"Unite the [fan] base? Hardly. As of right now, I doubt their ability to unite a slightly unruly teabag with a cup of water."--anjelika
1-4E play style
The 4E play style is a high action cinematic style of play where characters worry less about being killed in one hit and more about strategy and what their next move is and the one after it. The players talk back and forth about planning a battle and who can do what to influence the outcome. 4E play is filled with cinematic over the top action. An Eladrin teleports out of the grip of the Ogre. The Fighter slams the dragons foot with his hammer causing it to rear up and stagger back in pain. The Cleric creates a holy zone where their allies weapons are guided to their targets and whenever an enemy dies the Clerics allies are healed. 4E is about knowing when to lauch your nova attack, whether its a huge arcane spell that causes enemies to whirl around in a chaotic storm, or if its a trained adrenaline surge that causes you to attack many many times with two weapons on a single target, or a surge of adrenaline that keeps you going though you should already be dead. Its about tactics and the inability to carry around a bag of potions or a few wands and never have to worry about healing. Its about the guy that can barely role play having the same chance to convince the king to aid the group as the guy that takes improv acting classes and regularly stars as an extra on movies.
Stormwind Fallacy
The Stormwind Fallacy, aka the Roleplayer vs Rollplayer Fallacy Just because one optimizes his characters mechanically does not mean that they cannot also roleplay, and vice versa. Corollary: Doing one in a game does not preclude, nor infringe upon, the ability to do the other in the same game. Generalization 1: One is not automatically a worse role player if he optimizes, and vice versa. Generalization 2: A non-optimized character is not automatically role played better than an optimized one, and vice versa. ...[aside]... Proof: These two elements rely on different aspects of a player's game play. Optimization factors in to how well one understands the rules and handles synergies to produce a very effective end result. Role playing deals with how well a player can act in character and behave as if he was someone else. A person can act while understanding the rules, and can build something powerful while still handling an effective character. There is nothing in the game -- mechanical or otherwise -- restricting one if you participate in the other. Claiming that an optimizer cannot role play (or is participating in a play style that isn't supportive of role playing) because he is an optimizer, or vice versa, is committing the Stormwind Fallacy.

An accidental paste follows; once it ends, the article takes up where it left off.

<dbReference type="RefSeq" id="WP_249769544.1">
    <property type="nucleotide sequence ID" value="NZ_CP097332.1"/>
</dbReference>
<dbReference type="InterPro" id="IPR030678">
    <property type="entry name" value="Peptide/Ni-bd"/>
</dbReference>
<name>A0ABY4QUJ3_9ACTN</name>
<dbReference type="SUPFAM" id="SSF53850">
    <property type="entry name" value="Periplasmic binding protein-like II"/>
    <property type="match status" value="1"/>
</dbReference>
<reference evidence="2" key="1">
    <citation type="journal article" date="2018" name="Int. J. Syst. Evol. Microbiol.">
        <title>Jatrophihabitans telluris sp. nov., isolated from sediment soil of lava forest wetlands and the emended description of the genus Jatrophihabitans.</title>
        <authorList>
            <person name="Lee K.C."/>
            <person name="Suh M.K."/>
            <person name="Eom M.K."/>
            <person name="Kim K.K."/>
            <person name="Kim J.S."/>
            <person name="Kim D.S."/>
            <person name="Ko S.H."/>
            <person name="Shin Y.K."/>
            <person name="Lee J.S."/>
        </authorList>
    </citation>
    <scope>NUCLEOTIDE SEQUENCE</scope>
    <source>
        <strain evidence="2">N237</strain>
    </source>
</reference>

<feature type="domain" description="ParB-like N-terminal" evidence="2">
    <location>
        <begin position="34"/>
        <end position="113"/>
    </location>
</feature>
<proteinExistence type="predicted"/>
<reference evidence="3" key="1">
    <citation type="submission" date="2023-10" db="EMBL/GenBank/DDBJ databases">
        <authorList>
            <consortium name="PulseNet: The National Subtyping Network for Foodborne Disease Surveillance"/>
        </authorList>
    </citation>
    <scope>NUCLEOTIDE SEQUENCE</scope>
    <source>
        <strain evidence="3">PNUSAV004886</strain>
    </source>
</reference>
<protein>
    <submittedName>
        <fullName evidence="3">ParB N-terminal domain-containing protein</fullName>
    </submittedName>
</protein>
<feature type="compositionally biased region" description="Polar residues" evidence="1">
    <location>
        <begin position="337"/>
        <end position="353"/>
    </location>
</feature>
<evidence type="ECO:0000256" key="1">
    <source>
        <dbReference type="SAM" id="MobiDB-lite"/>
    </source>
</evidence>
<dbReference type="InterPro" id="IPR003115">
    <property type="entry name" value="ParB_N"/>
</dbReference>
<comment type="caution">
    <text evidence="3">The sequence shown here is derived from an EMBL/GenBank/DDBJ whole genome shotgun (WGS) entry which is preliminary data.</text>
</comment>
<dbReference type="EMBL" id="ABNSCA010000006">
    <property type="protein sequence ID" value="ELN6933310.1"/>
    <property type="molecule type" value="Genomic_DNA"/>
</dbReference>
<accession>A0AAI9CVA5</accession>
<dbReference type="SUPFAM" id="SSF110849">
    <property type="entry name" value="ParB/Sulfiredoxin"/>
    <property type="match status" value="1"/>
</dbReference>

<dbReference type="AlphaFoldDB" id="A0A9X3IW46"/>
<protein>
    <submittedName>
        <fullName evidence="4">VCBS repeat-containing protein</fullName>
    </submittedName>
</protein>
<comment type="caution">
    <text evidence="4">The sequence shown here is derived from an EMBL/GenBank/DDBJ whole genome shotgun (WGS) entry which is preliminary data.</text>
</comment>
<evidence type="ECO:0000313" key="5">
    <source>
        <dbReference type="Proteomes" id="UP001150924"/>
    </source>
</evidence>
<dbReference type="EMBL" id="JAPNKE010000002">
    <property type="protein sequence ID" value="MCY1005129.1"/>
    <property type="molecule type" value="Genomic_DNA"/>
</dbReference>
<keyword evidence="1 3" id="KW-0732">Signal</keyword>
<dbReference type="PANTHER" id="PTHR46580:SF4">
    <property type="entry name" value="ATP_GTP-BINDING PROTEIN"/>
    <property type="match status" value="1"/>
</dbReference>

The spells we should getLook here to Check out my adventures and ideas. I've started a blog, about video games, table top role playing games, programming, and many other things its called Kel and Lok Games. My 4E Fantasy Grounds game is currently full.
 Just saying Lokiare that you can try and defend it but the reality is we do not like some parts of 4th ed based purely on subjective opinion. To me it felt a lot like the D&D minis skirmish game I played with an RPG stapled onto it. They even had little tick the boxes encounter powers. It felt like the D&DM game, the Book of Nine Swords and the old Shining Force games got drunk and made a game.

 It was actually a good game, but not to my taste and an appaling verison of D&D for me. Doesn't really bother me what you claim about previous editions of D&D, it is your opinion and I'm not going to report you for it (unless things get very personal with the insults).

 When I'm spending 4/5 hours using a grid on 3-4 fights that is where the board game comparison comes in. More time on combat= less time on roleplaying and its an RPG.

 

 Fear is the Mind Killer

 

 Just saying Lokiare that you can try and defend it but the reality is we do not like some parts of 4th ed based purely on subjective opinion. To me it felt a lot like the D&D minis skirmish game I played with an RPG stapled onto it. They even had little tick the boxes encounter powers. It felt like the D&DM game, the Book of Nine Swords and the old Shining Force games got drunk and made a game.

 It was actually a good game, but not to my taste and an appaling verison of D&D for me. Doesn't really bother me what you claim about previous editions of D&D, it is your opinion and I'm not going to report you for it (unless things get very personal with the insults).

 When I'm spending 4/5 hours using a grid on 3-4 fights that is where the board game comparison comes in. More time on combat= less time on roleplaying and its an RPG.

 



That's a little better. I'm not saying you can't express your opinion. I'm saying drop the edition warring langauge. Things like qualifying D&D as 'stinking' of a category of games that have a wide variety of mechanics in a derogitory way should be avoided.

So instead of saying "its like an MMO and a board game" say "I didn't like the resource system" and "Combats took way too long." It expresses the same sentiment without insulting anyone.

As far as role playing goes. I role play every combat out in 4E with no problem. Maybe you mean the plot progression or story telling? Smile
"Unite the [fan] base? Hardly. As of right now, I doubt their ability to unite a slightly unruly teabag with a cup of water."--anjelika
1-4E play style